FAQ About MACCP
Applicants often raise the following questions:
What will this program prepare me to do?
The MACCP program prepares students for diverse areas of work and study:
As a terminal degree:
- To play leadership roles in health promotion through government, social service or regulatory agencies, advocacy organizations, or similar programs;
- To lead the management and coordination of health-related studies;
- To work nationally and globally in health-related consulting, applying qualitative and anthropological research tools.
As preparation for doctoral-level training:
- To apply to a doctoral program, particularly if you don’t have previous training in Medical Anthropology (or even in Anthropology);
- To enter clinical training or practice with strong cross-cultural research and competency-based skills.
“I just wanted to send you a quick note because every time I get a new job I know it’s because of the excellent experience I gained in our program. In every interview I’ve had I’m always asked about my degree in medical anthropology and people find the description of the types of things we learned so fascinating. My experience in qualitative research has opened so many doors for me and I’m so thankful to you…Thank you again for being such wonderful advisers while I was in graduate school.”
What is special about your program?
One of the program’s greatest strengths is its interdisciplinary curriculum.
On the one hand, we provide a core set of required seminars (two per semester) in medical anthropology research methods and theory. On the other, we help you customize the rest of your program according to your own career aspirations. These other courses are selected not only from the MACCP electives, but also from courses throughout Boston University. This arrangement allows you to take advantage of the resources of an internationally renowned research university.
Unlike most medical anthropology programs, our core faculty have their primary appointments in the Department of Family Medicine at Boston University School of Medicine (BUSM). We therefore work closely with physician colleagues, some of whom have mentored our students’ thesis research. We expect our students to attend selected sessions of the weekly Family Medicine Research-In-Progress meeting, not only to hear clinician researchers develop their research designs, but also for our students to present their own work to clinicians and get feedback.
Because we are based at a medical school, we also have close ties with the school’s teaching hospital, Boston Medical Center and with some of the local neighborhood health centers, where some students have conducted their thesis research. Our program degree is awarded by BUSM. We are one of the only programs to offer this combination of resources.
We are also unusual in that some of our core faculty have interdisciplinary training in medical anthropology and comparative religious studies, and related joint faculty appointments in the Graduate Division of Religious Studies at Boston University. We therefore offer a track within the program that supports this particular interdisciplinary inquiry. At the same time, other students may pursue interdisciplinary work in medical anthropology and public health. We emphasize applied anthropology. These differences mean that we understand interdisciplinary scholarship, and wholeheartedly support the freedom to customize your own program.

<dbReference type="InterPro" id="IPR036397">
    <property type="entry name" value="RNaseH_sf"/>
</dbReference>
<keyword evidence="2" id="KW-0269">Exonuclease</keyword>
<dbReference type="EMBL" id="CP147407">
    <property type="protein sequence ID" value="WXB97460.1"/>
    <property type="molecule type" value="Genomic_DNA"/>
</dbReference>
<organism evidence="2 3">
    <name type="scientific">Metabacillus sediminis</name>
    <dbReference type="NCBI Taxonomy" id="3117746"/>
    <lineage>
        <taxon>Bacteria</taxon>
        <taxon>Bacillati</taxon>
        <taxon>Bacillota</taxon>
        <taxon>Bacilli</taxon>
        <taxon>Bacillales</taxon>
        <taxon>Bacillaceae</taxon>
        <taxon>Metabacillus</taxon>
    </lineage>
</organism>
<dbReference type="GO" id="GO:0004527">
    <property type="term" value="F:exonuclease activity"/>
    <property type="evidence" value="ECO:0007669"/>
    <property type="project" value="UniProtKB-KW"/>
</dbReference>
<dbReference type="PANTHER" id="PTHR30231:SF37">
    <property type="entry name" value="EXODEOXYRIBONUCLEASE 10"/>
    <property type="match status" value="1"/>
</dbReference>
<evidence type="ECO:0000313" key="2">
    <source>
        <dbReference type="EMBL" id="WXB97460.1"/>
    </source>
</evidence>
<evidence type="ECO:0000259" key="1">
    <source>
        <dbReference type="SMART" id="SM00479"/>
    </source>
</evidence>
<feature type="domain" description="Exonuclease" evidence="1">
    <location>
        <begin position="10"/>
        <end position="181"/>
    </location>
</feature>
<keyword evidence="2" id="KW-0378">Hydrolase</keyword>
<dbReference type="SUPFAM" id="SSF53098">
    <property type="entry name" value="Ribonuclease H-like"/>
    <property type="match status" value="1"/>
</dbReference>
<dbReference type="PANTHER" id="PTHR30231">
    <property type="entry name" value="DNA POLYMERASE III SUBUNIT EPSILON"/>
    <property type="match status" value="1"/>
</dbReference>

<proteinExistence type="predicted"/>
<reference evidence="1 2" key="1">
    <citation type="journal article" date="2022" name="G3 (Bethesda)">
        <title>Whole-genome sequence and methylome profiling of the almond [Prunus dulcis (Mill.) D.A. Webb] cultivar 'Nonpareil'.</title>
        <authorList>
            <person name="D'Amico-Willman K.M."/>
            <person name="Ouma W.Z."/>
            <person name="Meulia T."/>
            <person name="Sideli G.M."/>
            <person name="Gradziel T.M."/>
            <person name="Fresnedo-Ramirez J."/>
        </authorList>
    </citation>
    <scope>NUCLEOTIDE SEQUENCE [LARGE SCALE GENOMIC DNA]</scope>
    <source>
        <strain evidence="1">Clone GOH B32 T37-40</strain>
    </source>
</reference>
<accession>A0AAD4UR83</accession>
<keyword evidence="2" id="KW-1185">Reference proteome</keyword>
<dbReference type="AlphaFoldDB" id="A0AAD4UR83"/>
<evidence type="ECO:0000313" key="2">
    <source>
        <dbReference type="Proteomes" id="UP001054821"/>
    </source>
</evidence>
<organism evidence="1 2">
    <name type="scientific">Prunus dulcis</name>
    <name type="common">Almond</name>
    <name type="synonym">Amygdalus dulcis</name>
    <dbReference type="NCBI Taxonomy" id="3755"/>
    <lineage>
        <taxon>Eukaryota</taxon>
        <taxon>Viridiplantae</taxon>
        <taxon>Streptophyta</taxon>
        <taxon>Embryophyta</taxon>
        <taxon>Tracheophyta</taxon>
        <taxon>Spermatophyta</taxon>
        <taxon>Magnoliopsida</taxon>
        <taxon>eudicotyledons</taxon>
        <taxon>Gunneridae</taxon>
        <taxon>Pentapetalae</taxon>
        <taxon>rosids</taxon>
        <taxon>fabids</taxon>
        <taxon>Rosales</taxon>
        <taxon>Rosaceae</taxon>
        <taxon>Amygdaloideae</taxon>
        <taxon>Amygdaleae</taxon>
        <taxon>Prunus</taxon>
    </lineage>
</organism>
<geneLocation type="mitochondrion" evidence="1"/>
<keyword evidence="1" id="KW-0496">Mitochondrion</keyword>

We pride ourselves in creating a supportive environment in which students receive extensive faculty and peer support. We host periodic gatherings to which spouses, partners, children, and sometimes pets are invited!
We also take great pride in our graduates, virtually all of whom have found jobs directly related to their training, while the others have gone on to related doctoral level training.
What kinds of applicants are you looking for?
We do not assume any background in anthropology. Instead, we look for evidence of the capacity to do the work in our program. So besides reviewing your transcripts, GRE scores, and support letters, we also look at what you say about your engagement in interdisciplinary work. What experience have you built up with the topic or group you want to work with? Have you volunteered, interned, and/or worked in settings with cultural groups other than your own? And last, but not least, do you like to color outside the lines?
What GRE scores do you require?
Although our Division requires you to take this test, we do not require any particular scores. We are keenly aware of “the limitations of standardized admissions tests”, “the obstacles they can pose to otherwise talented students” and the toll they can take on student diversity.1,2 We also know that the cost of the GREs can be a barrier. (We encourage you to explore the GRE Fee Reduction Program, but be sure to do so as soon as possible, as it takes time for the application to go through1).